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Increase price to minimize dumping: Dutch expert tells Sri Lanka


A Dutch expert in Waste Collection and Treatment has suggested that the government increase the price of dumping and incineration of waste if people are to pay attention to recycling. 

 The Dutch expert, Ko Poppe, who addressed a workshop on ‘Trends and innovations in recycling: opportunities for Sri Lankan Green entrepreneurs” organized by Lanka Social Ventures this week said opportunities in the recycling business would open up if recycling waste was made more expensive.

Netherlands, which has a land area twice as small as Sri Lanka, has a population of almost 17 million and thus has had no choice but to recycle its waste. By 2013, it had managed to recycle 51 percent of its household waste with over 700 companies being involved in the process.

Forays into the recycling business has also been motivated by the Dutch government making it compulsory for all producers to pay for waste that cannot be recycled, said Poppe.

He stressed that if recyclers pursued efforts to segregate and create high quality recycled material, they could easily fetch a high price for their goods.

Sri Lanka recently issued a ban on the four types of plastics; lunch sheets, shopping bags, polystyrene boxes and polythene used for decorative purposes and according to the Central Environment Authority (CEA), Project Director Bandula Sarath, this was a measure to add value to recyclable items such as plastics.

In November, the government also decreed all household waste needed to be segregated prior to collection.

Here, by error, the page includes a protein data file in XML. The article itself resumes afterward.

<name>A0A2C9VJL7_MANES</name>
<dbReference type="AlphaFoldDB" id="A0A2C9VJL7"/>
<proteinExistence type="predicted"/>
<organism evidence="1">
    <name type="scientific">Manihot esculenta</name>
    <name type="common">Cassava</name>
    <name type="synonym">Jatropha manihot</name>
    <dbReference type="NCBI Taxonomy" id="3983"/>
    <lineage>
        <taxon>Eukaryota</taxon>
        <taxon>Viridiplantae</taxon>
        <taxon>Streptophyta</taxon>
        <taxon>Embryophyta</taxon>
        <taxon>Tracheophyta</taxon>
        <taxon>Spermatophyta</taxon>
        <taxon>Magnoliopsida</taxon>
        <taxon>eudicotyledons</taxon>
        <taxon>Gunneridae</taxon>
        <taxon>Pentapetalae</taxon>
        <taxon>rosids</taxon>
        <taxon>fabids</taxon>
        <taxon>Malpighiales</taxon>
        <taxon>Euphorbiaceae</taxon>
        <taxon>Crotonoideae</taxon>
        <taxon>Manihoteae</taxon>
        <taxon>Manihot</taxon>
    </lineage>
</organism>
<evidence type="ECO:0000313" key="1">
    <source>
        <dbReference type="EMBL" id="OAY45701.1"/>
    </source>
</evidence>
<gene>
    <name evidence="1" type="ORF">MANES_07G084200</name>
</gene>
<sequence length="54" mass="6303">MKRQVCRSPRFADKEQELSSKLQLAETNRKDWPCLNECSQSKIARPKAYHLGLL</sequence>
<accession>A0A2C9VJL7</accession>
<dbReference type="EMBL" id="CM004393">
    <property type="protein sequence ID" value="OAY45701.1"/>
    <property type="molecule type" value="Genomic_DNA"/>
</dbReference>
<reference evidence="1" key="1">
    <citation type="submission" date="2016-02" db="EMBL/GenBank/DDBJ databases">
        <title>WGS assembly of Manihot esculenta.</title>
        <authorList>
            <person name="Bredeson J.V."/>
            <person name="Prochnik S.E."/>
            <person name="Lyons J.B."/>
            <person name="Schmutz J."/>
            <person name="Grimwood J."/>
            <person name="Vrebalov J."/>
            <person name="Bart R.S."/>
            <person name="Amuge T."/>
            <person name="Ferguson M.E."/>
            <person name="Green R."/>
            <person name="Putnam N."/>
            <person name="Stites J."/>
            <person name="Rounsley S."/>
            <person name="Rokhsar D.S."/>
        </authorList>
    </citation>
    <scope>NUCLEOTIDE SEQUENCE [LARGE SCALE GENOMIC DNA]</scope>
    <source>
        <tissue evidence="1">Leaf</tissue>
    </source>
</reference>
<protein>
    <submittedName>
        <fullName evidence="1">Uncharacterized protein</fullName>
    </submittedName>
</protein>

“Though we have issued the ban, we have given companies a grace period until January 2018. Thereafter we will take legal action against those who use the banned plastics”, said Sarath.

He added that the CEA was not attacking the plastics industry and that it had only targeted these four plastics, which at present had no value attached to recycling.

Since the ban, supermarkets have started to issue low density polyethylene (LDP) bags instead of the high density polyethylene (HDP) bags, and Sarath sees this as satisfactory though not ideal, “LDP is more expensive so the incentive for recycling is there compared to HDP, so it is a step forward”, he said. 

Whilst the polythene ban has helped to stir some interest in the recycling industry, incentives to invest in recycling businesses are slow to come.

The CEA has stated that the government spent Rs. 15 million on washing plants in Colombo and Gampaha for recyclers and has formed a network of over 140 recyclers around the country but recyclers complain that there was no proper distribution network for their goods and an established collection mechanism.

Paper recyclers at the event complained that most of the paper was imported to India rather than recycled locally. Furthermore there no finance for companies in the recycling field.

Poppe estimated that at least 1 million Euros would be needed to establish a recycling plant and he added that the money would come if demand for such services is dire.

At present however, it is still cheaper to send waste to landfills than recycle it.